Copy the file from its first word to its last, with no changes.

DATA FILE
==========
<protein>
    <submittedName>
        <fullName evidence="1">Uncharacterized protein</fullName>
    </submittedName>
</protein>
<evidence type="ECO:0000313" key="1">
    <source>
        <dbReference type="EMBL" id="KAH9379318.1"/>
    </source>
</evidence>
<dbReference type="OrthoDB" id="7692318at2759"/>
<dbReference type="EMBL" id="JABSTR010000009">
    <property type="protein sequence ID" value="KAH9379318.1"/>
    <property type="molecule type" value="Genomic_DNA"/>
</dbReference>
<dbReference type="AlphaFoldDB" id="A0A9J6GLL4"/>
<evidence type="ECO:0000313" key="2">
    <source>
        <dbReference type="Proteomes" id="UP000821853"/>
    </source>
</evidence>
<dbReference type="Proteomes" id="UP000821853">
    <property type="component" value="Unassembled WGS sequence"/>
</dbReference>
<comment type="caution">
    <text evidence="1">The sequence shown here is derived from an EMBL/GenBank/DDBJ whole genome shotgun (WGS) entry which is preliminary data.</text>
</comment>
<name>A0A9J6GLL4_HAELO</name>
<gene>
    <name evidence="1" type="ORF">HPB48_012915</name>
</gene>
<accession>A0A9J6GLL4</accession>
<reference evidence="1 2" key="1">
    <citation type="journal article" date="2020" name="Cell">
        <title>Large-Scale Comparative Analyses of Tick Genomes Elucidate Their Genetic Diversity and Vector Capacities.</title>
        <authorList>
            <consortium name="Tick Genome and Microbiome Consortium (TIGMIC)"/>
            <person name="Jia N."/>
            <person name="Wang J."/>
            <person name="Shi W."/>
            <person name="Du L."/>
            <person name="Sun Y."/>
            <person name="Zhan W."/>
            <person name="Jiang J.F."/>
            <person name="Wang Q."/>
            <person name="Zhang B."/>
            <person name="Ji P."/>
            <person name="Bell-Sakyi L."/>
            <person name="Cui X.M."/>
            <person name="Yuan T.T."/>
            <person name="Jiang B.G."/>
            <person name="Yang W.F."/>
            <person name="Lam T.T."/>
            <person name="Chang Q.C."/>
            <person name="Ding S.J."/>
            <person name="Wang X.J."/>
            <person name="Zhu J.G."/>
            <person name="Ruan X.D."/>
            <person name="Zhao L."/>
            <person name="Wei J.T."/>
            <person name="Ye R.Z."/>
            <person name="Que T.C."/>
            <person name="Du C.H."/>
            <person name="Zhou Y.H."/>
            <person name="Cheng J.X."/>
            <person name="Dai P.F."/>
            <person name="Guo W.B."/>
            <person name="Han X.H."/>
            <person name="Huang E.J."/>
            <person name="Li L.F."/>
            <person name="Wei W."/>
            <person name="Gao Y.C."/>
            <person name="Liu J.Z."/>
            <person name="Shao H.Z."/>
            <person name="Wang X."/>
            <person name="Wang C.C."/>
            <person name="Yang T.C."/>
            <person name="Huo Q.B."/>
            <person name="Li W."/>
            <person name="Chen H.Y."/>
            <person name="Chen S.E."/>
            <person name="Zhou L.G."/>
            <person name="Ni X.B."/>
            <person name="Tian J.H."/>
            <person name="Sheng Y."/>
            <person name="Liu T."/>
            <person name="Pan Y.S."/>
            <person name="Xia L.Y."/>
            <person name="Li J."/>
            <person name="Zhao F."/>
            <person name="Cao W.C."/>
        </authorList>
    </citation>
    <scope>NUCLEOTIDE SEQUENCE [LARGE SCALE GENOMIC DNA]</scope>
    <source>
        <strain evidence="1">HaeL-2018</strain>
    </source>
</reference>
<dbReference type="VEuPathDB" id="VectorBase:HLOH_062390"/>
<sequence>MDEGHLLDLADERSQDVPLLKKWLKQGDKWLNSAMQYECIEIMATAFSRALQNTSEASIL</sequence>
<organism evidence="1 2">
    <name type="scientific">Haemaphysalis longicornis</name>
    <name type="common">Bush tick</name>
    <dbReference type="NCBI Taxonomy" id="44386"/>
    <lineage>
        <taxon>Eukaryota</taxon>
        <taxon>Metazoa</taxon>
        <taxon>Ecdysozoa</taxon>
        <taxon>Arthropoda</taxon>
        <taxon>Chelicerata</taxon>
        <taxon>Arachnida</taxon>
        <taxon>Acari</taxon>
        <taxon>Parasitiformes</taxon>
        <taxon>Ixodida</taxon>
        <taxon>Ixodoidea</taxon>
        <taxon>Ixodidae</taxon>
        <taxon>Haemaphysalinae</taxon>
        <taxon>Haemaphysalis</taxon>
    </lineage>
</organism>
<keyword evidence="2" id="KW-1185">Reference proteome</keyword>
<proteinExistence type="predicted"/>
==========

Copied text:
<protein>
    <submittedName>
        <fullName evidence="1">Uncharacterized protein</fullName>
    </submittedName>
</protein>
<evidence type="ECO:0000313" key="1">
    <source>
        <dbReference type="EMBL" id="KAH9379318.1"/>
    </source>
</evidence>
<dbReference type="OrthoDB" id="7692318at2759"/>
<dbReference type="EMBL" id="JABSTR010000009">
    <property type="protein sequence ID" value="KAH9379318.1"/>
    <property type="molecule type" value="Genomic_DNA"/>
</dbReference>
<dbReference type="AlphaFoldDB" id="A0A9J6GLL4"/>
<evidence type="ECO:0000313" key="2">
    <source>
        <dbReference type="Proteomes" id="UP000821853"/>
    </source>
</evidence>
<dbReference type="Proteomes" id="UP000821853">
    <property type="component" value="Unassembled WGS sequence"/>
</dbReference>
<comment type="caution">
    <text evidence="1">The sequence shown here is derived from an EMBL/GenBank/DDBJ whole genome shotgun (WGS) entry which is preliminary data.</text>
</comment>
<name>A0A9J6GLL4_HAELO</name>
<gene>
    <name evidence="1" type="ORF">HPB48_012915</name>
</gene>
<accession>A0A9J6GLL4</accession>
<reference evidence="1 2" key="1">
    <citation type="journal article" date="2020" name="Cell">
        <title>Large-Scale Comparative Analyses of Tick Genomes Elucidate Their Genetic Diversity and Vector Capacities.</title>
        <authorList>
            <consortium name="Tick Genome and Microbiome Consortium (TIGMIC)"/>
            <person name="Jia N."/>
            <person name="Wang J."/>
            <person name="Shi W."/>
            <person name="Du L."/>
            <person name="Sun Y."/>
            <person name="Zhan W."/>
            <person name="Jiang J.F."/>
            <person name="Wang Q."/>
            <person name="Zhang B."/>
            <person name="Ji P."/>
            <person name="Bell-Sakyi L."/>
            <person name="Cui X.M."/>
            <person name="Yuan T.T."/>
            <person name="Jiang B.G."/>
            <person name="Yang W.F."/>
            <person name="Lam T.T."/>
            <person name="Chang Q.C."/>
            <person name="Ding S.J."/>
            <person name="Wang X.J."/>
            <person name="Zhu J.G."/>
            <person name="Ruan X.D."/>
            <person name="Zhao L."/>
            <person name="Wei J.T."/>
            <person name="Ye R.Z."/>
            <person name="Que T.C."/>
            <person name="Du C.H."/>
            <person name="Zhou Y.H."/>
            <person name="Cheng J.X."/>
            <person name="Dai P.F."/>
            <person name="Guo W.B."/>
            <person name="Han X.H."/>
            <person name="Huang E.J."/>
            <person name="Li L.F."/>
            <person name="Wei W."/>
            <person name="Gao Y.C."/>
            <person name="Liu J.Z."/>
            <person name="Shao H.Z."/>
            <person name="Wang X."/>
            <person name="Wang C.C."/>
            <person name="Yang T.C."/>
            <person name="Huo Q.B."/>
            <person name="Li W."/>
            <person name="Chen H.Y."/>
            <person name="Chen S.E."/>
            <person name="Zhou L.G."/>
            <person name="Ni X.B."/>
            <person name="Tian J.H."/>
            <person name="Sheng Y."/>
            <person name="Liu T."/>
            <person name="Pan Y.S."/>
            <person name="Xia L.Y."/>
            <person name="Li J."/>
            <person name="Zhao F."/>
            <person name="Cao W.C."/>
        </authorList>
    </citation>
    <scope>NUCLEOTIDE SEQUENCE [LARGE SCALE GENOMIC DNA]</scope>
    <source>
        <strain evidence="1">HaeL-2018</strain>
    </source>
</reference>
<dbReference type="VEuPathDB" id="VectorBase:HLOH_062390"/>
<sequence>MDEGHLLDLADERSQDVPLLKKWLKQGDKWLNSAMQYECIEIMATAFSRALQNTSEASIL</sequence>
<organism evidence="1 2">
    <name type="scientific">Haemaphysalis longicornis</name>
    <name type="common">Bush tick</name>
    <dbReference type="NCBI Taxonomy" id="44386"/>
    <lineage>
        <taxon>Eukaryota</taxon>
        <taxon>Metazoa</taxon>
        <taxon>Ecdysozoa</taxon>
        <taxon>Arthropoda</taxon>
        <taxon>Chelicerata</taxon>
        <taxon>Arachnida</taxon>
        <taxon>Acari</taxon>
        <taxon>Parasitiformes</taxon>
        <taxon>Ixodida</taxon>
        <taxon>Ixodoidea</taxon>
        <taxon>Ixodidae</taxon>
        <taxon>Haemaphysalinae</taxon>
        <taxon>Haemaphysalis</taxon>
    </lineage>
</organism>
<keyword evidence="2" id="KW-1185">Reference proteome</keyword>
<proteinExistence type="predicted"/>